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- A neurologic complication of illness and/or medication(s), especially common in older patients, manifested by new confusion and impaired attention
- A medical emergency requiring immediate evaluation to decrease morbidity and mortality
- System(s) affected: Nervous
- Synonym(s): Acute confusional state; Altered mental status; Organic brain syndrome; Acute mental status change
- Predominant age: Older persons
- Predominant sex: Male = Female
>50% in high-risk older patients
- 10% in older emergency room patients
- 10–40% in hospitalized older patients
- 25% in older post–acute care patients
- Highest rates (>50%) in intensive care unit (ICU), post–hip fracture repair, post–cardiothoracic surgery
- Predisposing risk factors:
- Advanced age
- Prior cognitive impairment
- Functional impairment
- High BUN:Creatinine ratio
- Hearing or vision impairment
- Precipitating risk factors:
- Severe illness in any organ system(s)
- Need for a urinary catheter
- >3 medications
- Specific medications, especially long-acting sedative hypnotics (e.g., diazepam and flurazepam), narcotics (especially meperidine), and anticholinergics (especially diphenhydramine)
- Any adverse iatrogenic event
Follow treatment approach.
- Believed to result from a decline in physiologic reserves with aging, resulting in a vulnerability to new stressors.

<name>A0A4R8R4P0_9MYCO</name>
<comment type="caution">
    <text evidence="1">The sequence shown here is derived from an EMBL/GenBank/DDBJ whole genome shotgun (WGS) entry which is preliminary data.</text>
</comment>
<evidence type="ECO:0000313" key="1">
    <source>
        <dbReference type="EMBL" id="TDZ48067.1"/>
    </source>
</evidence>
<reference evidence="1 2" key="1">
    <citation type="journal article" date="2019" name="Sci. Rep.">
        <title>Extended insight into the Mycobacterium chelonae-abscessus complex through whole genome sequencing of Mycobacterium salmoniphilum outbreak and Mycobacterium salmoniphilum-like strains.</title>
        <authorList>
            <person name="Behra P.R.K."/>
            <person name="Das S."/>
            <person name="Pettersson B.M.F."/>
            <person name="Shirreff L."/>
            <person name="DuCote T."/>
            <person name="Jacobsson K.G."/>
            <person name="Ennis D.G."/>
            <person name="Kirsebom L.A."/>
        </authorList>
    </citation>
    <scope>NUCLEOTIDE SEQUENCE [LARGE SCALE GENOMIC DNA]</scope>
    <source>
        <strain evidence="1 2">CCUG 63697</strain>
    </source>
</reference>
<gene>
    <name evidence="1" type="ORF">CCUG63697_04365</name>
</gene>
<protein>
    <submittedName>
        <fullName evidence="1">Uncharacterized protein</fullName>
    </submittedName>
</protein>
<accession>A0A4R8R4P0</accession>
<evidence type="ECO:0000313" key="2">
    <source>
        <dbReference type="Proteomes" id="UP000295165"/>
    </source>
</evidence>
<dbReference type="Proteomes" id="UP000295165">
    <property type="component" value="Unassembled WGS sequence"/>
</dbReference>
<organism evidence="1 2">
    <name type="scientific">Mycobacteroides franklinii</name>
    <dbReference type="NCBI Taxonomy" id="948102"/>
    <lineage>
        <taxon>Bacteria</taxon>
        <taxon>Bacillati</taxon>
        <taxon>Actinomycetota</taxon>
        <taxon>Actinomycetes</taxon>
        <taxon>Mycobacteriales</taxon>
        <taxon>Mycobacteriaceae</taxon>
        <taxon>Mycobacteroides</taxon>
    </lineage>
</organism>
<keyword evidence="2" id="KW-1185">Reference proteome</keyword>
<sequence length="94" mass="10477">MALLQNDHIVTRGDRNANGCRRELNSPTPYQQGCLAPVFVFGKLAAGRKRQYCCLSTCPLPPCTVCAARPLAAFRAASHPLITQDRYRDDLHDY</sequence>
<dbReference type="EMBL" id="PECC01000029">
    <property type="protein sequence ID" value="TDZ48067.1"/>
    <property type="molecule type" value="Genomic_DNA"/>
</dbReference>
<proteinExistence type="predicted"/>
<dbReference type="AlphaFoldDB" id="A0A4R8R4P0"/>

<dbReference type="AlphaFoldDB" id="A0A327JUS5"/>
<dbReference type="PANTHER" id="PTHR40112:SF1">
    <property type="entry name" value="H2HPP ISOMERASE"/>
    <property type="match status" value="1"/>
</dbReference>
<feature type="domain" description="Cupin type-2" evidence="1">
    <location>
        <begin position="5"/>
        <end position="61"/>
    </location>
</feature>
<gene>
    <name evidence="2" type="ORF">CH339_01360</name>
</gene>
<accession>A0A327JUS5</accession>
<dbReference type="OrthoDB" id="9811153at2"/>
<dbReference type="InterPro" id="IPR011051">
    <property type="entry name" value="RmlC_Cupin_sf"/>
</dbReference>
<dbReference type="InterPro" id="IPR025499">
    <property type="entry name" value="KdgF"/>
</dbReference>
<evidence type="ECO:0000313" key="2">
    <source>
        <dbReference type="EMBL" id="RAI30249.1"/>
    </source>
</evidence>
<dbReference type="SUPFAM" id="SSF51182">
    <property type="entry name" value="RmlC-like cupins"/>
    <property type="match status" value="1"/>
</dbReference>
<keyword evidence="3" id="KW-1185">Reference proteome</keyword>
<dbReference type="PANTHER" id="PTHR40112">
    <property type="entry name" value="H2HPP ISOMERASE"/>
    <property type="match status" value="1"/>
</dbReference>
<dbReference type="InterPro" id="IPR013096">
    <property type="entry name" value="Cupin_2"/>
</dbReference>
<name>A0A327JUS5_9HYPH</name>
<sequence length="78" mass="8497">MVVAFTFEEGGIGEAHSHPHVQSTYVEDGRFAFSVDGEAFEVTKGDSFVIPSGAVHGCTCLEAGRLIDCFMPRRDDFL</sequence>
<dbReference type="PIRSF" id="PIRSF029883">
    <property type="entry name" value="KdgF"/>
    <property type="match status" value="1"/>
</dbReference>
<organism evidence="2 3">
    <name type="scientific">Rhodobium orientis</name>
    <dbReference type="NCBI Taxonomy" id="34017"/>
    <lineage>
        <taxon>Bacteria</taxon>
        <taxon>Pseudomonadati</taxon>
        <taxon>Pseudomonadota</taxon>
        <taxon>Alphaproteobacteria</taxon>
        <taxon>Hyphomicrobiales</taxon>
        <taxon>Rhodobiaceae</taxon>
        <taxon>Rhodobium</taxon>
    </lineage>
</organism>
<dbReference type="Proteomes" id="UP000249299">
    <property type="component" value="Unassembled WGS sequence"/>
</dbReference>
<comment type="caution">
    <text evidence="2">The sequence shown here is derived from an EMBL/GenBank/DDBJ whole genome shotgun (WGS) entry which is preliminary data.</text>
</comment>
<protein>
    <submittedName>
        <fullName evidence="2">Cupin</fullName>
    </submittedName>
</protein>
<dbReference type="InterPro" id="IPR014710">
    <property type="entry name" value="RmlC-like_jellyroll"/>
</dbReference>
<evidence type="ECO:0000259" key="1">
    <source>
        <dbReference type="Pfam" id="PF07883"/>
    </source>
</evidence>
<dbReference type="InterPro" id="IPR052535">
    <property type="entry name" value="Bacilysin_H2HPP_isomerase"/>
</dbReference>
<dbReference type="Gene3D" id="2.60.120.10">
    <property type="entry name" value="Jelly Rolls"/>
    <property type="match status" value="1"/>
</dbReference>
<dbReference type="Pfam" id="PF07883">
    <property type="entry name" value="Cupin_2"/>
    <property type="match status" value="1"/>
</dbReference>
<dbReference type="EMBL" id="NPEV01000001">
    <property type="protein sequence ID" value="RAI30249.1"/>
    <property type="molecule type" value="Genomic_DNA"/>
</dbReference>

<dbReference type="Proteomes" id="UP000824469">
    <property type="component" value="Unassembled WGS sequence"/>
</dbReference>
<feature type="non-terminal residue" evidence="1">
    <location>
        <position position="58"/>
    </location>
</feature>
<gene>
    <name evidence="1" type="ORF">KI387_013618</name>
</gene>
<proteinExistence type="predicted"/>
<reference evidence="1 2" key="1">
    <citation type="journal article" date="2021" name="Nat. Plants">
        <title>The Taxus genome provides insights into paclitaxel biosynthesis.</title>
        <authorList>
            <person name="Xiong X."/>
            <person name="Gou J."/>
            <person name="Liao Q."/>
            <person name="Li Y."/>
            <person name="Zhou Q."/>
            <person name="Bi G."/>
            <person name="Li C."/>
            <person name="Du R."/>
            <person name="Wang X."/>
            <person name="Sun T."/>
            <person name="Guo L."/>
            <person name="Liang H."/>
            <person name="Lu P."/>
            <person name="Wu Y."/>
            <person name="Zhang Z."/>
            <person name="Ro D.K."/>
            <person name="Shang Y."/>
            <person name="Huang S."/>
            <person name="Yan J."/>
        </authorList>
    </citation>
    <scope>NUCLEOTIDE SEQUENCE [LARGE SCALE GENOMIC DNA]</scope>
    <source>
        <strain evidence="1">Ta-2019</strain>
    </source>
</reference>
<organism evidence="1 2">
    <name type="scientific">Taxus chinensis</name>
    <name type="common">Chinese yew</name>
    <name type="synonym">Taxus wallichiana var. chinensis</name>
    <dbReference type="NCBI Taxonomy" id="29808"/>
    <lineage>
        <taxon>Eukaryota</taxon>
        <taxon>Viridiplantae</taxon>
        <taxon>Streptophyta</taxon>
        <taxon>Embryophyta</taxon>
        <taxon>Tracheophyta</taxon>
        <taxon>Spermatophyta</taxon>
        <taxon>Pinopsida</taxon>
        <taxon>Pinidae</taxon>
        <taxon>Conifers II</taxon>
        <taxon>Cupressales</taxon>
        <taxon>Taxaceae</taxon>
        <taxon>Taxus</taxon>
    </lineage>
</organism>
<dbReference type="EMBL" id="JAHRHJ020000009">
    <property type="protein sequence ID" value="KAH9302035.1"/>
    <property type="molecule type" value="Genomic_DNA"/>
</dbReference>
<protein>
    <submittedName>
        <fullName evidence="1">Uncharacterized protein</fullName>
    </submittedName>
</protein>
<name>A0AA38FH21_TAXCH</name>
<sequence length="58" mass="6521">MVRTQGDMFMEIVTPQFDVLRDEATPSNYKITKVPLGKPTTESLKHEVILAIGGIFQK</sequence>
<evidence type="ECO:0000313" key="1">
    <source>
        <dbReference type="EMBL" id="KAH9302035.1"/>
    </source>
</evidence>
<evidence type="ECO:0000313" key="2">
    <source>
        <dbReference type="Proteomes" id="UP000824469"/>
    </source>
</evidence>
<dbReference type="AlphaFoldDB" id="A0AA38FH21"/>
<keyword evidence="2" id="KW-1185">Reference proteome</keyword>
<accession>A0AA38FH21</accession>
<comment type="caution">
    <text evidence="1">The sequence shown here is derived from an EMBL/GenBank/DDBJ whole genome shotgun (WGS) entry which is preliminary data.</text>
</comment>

- Neuropathophysiology is not clearly defined; cholinergic deficiency is a leading hypothesis.
- Multicomponent approach addressing contributing factors can reduce incidence and complications.
- Usually multifactorial
- Often interaction between predisposing and precipitating risk factors
- With more predisposing factors (i.e., frail patients), fewer precipitating factors are needed to produce delirium.
- If few predisposing factors (e.g., very robust patients), more precipitating factors are needed to manifest delirium.
Commonly Associated Conditions
Multiple, but most common are:
- New medicine or medicine changes
- Infections (especially lung and urine, but meningitis needs consideration as well)
- Toxic-metabolic (especially low sodium, elevated calcium, renal failure, and hepatic failure)
- Heart attack
- Alcohol or drug withdrawal
- Pre-existing cognitive impairment increases risk.